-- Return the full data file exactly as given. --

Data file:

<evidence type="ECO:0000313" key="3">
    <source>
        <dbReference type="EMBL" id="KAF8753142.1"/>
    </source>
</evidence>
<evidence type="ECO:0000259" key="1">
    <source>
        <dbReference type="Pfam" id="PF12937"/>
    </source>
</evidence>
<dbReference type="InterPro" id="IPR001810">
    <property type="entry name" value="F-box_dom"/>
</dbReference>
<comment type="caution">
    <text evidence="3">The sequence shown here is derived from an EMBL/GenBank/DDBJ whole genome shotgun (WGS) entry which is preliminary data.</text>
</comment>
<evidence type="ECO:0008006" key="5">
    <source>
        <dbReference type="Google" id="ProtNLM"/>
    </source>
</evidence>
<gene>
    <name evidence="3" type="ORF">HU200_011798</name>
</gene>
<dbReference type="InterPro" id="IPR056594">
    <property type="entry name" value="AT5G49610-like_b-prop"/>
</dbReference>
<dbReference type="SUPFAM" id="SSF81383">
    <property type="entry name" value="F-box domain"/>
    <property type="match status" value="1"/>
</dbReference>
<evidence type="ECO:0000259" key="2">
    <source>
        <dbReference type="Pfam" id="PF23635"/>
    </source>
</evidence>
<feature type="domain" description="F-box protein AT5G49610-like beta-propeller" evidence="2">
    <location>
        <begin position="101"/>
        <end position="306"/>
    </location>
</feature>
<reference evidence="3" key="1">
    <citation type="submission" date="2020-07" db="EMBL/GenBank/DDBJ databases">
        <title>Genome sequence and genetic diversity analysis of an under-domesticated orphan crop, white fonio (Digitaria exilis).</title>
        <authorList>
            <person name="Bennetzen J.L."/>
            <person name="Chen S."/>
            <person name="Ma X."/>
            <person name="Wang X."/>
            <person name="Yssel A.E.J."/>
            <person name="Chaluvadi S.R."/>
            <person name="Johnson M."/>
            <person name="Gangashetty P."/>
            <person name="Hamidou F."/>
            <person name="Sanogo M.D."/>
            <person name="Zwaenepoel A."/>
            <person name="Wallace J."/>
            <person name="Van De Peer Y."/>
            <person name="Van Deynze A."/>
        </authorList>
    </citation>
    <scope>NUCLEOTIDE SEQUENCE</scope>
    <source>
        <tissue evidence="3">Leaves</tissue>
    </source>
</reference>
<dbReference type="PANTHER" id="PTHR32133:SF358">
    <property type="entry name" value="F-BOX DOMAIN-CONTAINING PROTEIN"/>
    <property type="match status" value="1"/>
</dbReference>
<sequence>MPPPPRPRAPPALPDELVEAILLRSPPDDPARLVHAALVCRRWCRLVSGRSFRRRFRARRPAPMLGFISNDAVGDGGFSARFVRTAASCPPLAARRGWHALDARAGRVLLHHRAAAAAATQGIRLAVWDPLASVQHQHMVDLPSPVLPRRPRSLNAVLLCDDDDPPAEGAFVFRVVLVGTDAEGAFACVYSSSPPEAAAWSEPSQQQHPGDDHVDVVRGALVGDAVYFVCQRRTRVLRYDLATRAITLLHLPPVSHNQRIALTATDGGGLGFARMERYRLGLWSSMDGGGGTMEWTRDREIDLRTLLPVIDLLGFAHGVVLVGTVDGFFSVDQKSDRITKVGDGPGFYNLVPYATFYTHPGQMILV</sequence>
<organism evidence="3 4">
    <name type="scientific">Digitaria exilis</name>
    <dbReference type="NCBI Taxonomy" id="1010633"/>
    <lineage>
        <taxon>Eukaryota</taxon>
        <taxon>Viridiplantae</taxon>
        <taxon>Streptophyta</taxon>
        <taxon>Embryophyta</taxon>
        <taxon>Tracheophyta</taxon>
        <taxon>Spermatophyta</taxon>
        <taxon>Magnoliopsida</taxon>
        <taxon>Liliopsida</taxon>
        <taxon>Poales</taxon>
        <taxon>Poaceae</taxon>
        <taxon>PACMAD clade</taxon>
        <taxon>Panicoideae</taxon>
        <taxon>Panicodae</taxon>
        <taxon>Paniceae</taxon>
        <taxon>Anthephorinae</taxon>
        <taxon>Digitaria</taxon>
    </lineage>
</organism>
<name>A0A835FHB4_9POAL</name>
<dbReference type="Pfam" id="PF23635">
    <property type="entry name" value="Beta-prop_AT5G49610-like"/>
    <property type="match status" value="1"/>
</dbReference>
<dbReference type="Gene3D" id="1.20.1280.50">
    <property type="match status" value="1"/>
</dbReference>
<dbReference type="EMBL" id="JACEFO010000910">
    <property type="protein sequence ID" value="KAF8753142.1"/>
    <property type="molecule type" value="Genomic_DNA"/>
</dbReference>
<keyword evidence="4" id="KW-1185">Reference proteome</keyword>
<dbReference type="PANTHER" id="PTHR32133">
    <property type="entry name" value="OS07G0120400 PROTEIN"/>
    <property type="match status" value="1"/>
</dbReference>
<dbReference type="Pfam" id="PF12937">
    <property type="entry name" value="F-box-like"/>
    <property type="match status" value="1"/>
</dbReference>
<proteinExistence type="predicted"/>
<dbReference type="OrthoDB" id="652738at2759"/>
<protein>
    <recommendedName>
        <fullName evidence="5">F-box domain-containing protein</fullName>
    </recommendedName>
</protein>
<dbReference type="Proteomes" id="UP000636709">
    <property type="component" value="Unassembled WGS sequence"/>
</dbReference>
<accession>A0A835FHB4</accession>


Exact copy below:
<evidence type="ECO:0000313" key="3">
    <source>
        <dbReference type="EMBL" id="KAF8753142.1"/>
    </source>
</evidence>
<evidence type="ECO:0000259" key="1">
    <source>
        <dbReference type="Pfam" id="PF12937"/>
    </source>
</evidence>
<dbReference type="InterPro" id="IPR001810">
    <property type="entry name" value="F-box_dom"/>
</dbReference>
<comment type="caution">
    <text evidence="3">The sequence shown here is derived from an EMBL/GenBank/DDBJ whole genome shotgun (WGS) entry which is preliminary data.</text>
</comment>
<evidence type="ECO:0008006" key="5">
    <source>
        <dbReference type="Google" id="ProtNLM"/>
    </source>
</evidence>
<gene>
    <name evidence="3" type="ORF">HU200_011798</name>
</gene>
<dbReference type="InterPro" id="IPR056594">
    <property type="entry name" value="AT5G49610-like_b-prop"/>
</dbReference>
<dbReference type="SUPFAM" id="SSF81383">
    <property type="entry name" value="F-box domain"/>
    <property type="match status" value="1"/>
</dbReference>
<evidence type="ECO:0000259" key="2">
    <source>
        <dbReference type="Pfam" id="PF23635"/>
    </source>
</evidence>
<feature type="domain" description="F-box protein AT5G49610-like beta-propeller" evidence="2">
    <location>
        <begin position="101"/>
        <end position="306"/>
    </location>
</feature>
<reference evidence="3" key="1">
    <citation type="submission" date="2020-07" db="EMBL/GenBank/DDBJ databases">
        <title>Genome sequence and genetic diversity analysis of an under-domesticated orphan crop, white fonio (Digitaria exilis).</title>
        <authorList>
            <person name="Bennetzen J.L."/>
            <person name="Chen S."/>
            <person name="Ma X."/>
            <person name="Wang X."/>
            <person name="Yssel A.E.J."/>
            <person name="Chaluvadi S.R."/>
            <person name="Johnson M."/>
            <person name="Gangashetty P."/>
            <person name="Hamidou F."/>
            <person name="Sanogo M.D."/>
            <person name="Zwaenepoel A."/>
            <person name="Wallace J."/>
            <person name="Van De Peer Y."/>
            <person name="Van Deynze A."/>
        </authorList>
    </citation>
    <scope>NUCLEOTIDE SEQUENCE</scope>
    <source>
        <tissue evidence="3">Leaves</tissue>
    </source>
</reference>
<dbReference type="PANTHER" id="PTHR32133:SF358">
    <property type="entry name" value="F-BOX DOMAIN-CONTAINING PROTEIN"/>
    <property type="match status" value="1"/>
</dbReference>
<sequence>MPPPPRPRAPPALPDELVEAILLRSPPDDPARLVHAALVCRRWCRLVSGRSFRRRFRARRPAPMLGFISNDAVGDGGFSARFVRTAASCPPLAARRGWHALDARAGRVLLHHRAAAAAATQGIRLAVWDPLASVQHQHMVDLPSPVLPRRPRSLNAVLLCDDDDPPAEGAFVFRVVLVGTDAEGAFACVYSSSPPEAAAWSEPSQQQHPGDDHVDVVRGALVGDAVYFVCQRRTRVLRYDLATRAITLLHLPPVSHNQRIALTATDGGGLGFARMERYRLGLWSSMDGGGGTMEWTRDREIDLRTLLPVIDLLGFAHGVVLVGTVDGFFSVDQKSDRITKVGDGPGFYNLVPYATFYTHPGQMILV</sequence>
<organism evidence="3 4">
    <name type="scientific">Digitaria exilis</name>
    <dbReference type="NCBI Taxonomy" id="1010633"/>
    <lineage>
        <taxon>Eukaryota</taxon>
        <taxon>Viridiplantae</taxon>
        <taxon>Streptophyta</taxon>
        <taxon>Embryophyta</taxon>
        <taxon>Tracheophyta</taxon>
        <taxon>Spermatophyta</taxon>
        <taxon>Magnoliopsida</taxon>
        <taxon>Liliopsida</taxon>
        <taxon>Poales</taxon>
        <taxon>Poaceae</taxon>
        <taxon>PACMAD clade</taxon>
        <taxon>Panicoideae</taxon>
        <taxon>Panicodae</taxon>
        <taxon>Paniceae</taxon>
        <taxon>Anthephorinae</taxon>
        <taxon>Digitaria</taxon>
    </lineage>
</organism>
<name>A0A835FHB4_9POAL</name>
<dbReference type="Pfam" id="PF23635">
    <property type="entry name" value="Beta-prop_AT5G49610-like"/>
    <property type="match status" value="1"/>
</dbReference>
<dbReference type="Gene3D" id="1.20.1280.50">
    <property type="match status" value="1"/>
</dbReference>
<dbReference type="EMBL" id="JACEFO010000910">
    <property type="protein sequence ID" value="KAF8753142.1"/>
    <property type="molecule type" value="Genomic_DNA"/>
</dbReference>
<keyword evidence="4" id="KW-1185">Reference proteome</keyword>
<dbReference type="PANTHER" id="PTHR32133">
    <property type="entry name" value="OS07G0120400 PROTEIN"/>
    <property type="match status" value="1"/>
</dbReference>
<dbReference type="Pfam" id="PF12937">
    <property type="entry name" value="F-box-like"/>
    <property type="match status" value="1"/>
</dbReference>
<proteinExistence type="predicted"/>
<dbReference type="OrthoDB" id="652738at2759"/>
<protein>
    <recommendedName>
        <fullName evidence="5">F-box domain-containing protein</fullName>
    </recommendedName>
</protein>
<dbReference type="Proteomes" id="UP000636709">
    <property type="component" value="Unassembled WGS sequence"/>
</dbReference>
<accession>A0A835FHB4</accession>